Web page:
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Give More, Spend Less: The Strategy for a Financial Donation

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major-charity-contribution-giftThis is a story about a couple that wanted to make better use of their hard earned money by leaving a significant legacy to the Alzheimers Society. They came to us for advice on how to execute their charitable contribution strategy, so we devised a plan. Let’s call them Joe and Susan.

As the retirement phase approached, Joe and Susan had some concerns to consider. They traveled frequently and wanted to maintain their lifestyle in retirement without fear of running out of money. At the same time, they wanted to pay as little tax as possible and help advance Alzheimer’s research to rid the world of this cruel disease.

We told them:

  • They have lots of financial flexibility to travel.
  • They will not outlive their money, but would likely have a $2 million Estate and a lifetime tax bill of $530k.
  • The $530k in taxes can be cut significantly with proper planning.
  • A good part of the tax savings can go towards charitable causes like the Alzheimer’s Society with the right strategy.
  • They can even afford to retire earlier, and potentially spend more time volunteering.

The strategy:

Joe & Susan already contributed $5,000 a year to charity, but after learning how efficient we could structure their situation, they felt they could afford to give more, and wanted to. We showed how they could substantially increase donations without it costing them much more than they had already been contributing. The Alzheimer’s Society would benefit greatly from this decision.

What we did:

  1. We set up a joint insurance policy that will pay out when they both pass away.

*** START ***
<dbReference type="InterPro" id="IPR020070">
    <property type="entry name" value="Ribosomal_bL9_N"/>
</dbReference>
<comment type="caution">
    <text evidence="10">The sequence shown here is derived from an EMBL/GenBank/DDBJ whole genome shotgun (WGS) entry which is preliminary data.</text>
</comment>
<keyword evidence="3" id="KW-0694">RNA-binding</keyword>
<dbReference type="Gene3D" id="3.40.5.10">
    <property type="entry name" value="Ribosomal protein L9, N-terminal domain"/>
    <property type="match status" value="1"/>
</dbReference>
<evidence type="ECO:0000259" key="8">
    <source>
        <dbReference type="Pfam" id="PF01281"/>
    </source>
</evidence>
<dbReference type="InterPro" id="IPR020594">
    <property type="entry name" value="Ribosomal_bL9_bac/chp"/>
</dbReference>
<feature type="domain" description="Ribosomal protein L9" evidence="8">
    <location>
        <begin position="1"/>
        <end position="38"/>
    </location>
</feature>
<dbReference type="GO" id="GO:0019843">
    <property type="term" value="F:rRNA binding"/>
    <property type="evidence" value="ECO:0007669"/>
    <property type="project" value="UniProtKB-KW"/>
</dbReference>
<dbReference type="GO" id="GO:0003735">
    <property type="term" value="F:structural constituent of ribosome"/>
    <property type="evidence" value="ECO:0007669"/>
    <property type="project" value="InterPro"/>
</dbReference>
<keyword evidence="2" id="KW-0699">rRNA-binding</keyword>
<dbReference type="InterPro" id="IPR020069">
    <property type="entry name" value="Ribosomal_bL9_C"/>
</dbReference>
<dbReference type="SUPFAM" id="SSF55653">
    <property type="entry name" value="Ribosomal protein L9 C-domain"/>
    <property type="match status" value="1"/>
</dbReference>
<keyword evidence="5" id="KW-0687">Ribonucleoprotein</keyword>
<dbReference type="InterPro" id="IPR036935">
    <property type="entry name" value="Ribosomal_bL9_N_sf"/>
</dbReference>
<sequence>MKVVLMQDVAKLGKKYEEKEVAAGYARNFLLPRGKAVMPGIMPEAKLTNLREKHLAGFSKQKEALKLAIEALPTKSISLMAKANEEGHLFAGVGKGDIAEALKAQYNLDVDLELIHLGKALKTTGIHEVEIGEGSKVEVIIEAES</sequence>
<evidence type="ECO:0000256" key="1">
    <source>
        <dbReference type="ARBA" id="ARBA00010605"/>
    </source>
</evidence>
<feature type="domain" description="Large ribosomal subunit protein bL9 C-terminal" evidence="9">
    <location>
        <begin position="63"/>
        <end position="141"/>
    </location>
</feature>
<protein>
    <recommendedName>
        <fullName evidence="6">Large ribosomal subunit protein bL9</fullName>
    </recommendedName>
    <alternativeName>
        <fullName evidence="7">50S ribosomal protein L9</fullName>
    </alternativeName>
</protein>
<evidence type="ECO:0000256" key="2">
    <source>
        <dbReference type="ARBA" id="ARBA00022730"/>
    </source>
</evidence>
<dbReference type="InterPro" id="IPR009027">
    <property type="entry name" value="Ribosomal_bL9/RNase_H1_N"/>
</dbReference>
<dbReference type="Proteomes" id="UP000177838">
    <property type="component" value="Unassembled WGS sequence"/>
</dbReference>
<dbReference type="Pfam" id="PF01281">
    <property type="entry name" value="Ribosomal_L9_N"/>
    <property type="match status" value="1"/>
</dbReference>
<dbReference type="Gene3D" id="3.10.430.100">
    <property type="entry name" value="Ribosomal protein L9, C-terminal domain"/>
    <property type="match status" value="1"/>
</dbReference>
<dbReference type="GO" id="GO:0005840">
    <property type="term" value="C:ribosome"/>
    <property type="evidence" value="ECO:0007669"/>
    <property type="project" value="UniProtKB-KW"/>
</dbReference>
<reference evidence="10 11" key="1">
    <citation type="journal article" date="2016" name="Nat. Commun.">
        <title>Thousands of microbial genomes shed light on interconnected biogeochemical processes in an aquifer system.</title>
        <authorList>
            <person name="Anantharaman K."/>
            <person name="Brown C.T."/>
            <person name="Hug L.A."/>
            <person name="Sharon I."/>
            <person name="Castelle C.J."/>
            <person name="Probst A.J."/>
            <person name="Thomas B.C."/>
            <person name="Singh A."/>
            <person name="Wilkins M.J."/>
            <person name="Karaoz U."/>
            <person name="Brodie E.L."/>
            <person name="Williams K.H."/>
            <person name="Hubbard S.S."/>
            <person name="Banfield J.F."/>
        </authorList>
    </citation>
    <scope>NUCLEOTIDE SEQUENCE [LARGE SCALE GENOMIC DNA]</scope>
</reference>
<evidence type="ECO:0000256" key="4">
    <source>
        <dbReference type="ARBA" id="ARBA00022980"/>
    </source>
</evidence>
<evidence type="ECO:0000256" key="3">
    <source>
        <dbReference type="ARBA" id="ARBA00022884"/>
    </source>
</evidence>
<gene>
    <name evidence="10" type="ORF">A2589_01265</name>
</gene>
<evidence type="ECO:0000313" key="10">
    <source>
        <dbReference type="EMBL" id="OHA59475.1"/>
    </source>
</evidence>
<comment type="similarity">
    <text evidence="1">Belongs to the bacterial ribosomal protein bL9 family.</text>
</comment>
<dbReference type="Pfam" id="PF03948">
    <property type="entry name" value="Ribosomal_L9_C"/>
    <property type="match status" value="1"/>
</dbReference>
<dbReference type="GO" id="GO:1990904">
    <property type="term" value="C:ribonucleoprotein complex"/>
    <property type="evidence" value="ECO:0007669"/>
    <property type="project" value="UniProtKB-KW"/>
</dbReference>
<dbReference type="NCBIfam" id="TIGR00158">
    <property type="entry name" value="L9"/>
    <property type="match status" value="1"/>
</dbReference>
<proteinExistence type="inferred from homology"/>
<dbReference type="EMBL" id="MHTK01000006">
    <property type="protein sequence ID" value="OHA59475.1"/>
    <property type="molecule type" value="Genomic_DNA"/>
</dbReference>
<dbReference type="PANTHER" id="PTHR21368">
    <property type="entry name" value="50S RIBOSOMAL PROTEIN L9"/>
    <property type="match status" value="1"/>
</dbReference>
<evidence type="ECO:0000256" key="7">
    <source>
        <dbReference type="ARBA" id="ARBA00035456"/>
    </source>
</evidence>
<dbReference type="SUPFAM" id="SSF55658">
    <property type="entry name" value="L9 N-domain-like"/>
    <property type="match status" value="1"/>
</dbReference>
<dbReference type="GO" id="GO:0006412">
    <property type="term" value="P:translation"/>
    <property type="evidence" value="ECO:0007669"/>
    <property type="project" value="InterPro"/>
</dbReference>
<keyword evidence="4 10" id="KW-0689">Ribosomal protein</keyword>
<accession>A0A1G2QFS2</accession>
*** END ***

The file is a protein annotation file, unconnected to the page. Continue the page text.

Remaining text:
2. Fund the policy with $11,000/year for 20 years. After 20 years, the policy will be fully paid for and their favourite charity will be the beneficiary of the policy.
  3. Because of the structure, Joe and Susan will receive a full donation tax credit every year of $4,400, so their net cost is just under $6,600 a year.
  4. As a result, the charity will receive a $1 million benefit!
  5. Essentially, Joe and Susan put $6,600/year in for 20 years, a total of $132,000, and the total benefit to their favourite charity will be $1 million.
  6. If Joe and Susan live to full life expectancy, the AFTER TAX rate of return on this charitable investment will be over 10%, guaranteed. There is not likely a better investment return available – especially given the low level of risk.

Joe and Susan can still give roughly $9,000 a year to charity – either through cash or stock – and help make a more immediate impact. You don’t need to donate $11,000 for this to work for you. The strategy is scalable and can be structured to match your particular situation.

To get a quick sense of your financial possibilities and what you can afford to give, use our free online calculator. Be sure to connect with us on Facebook or Twitter. This article was written by Brad Mol, Senior Financial Planner

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